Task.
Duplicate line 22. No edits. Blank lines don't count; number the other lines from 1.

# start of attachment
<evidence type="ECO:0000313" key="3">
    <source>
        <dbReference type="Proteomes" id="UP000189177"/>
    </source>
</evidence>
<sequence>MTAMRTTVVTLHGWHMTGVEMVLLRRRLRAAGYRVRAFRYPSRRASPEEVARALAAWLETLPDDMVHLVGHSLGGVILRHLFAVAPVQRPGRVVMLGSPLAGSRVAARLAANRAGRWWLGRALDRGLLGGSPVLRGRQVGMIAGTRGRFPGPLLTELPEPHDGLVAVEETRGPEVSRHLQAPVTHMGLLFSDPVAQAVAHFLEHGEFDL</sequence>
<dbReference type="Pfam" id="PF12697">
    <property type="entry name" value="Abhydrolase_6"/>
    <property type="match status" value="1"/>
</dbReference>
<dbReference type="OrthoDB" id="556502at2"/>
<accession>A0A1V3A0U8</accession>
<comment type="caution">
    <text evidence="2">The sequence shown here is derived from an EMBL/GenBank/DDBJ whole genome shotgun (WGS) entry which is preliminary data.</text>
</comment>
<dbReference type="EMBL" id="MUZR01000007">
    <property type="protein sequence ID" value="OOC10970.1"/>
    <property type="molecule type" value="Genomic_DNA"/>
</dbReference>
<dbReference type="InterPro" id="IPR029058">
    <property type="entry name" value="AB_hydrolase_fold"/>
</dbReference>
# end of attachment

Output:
</dbReference>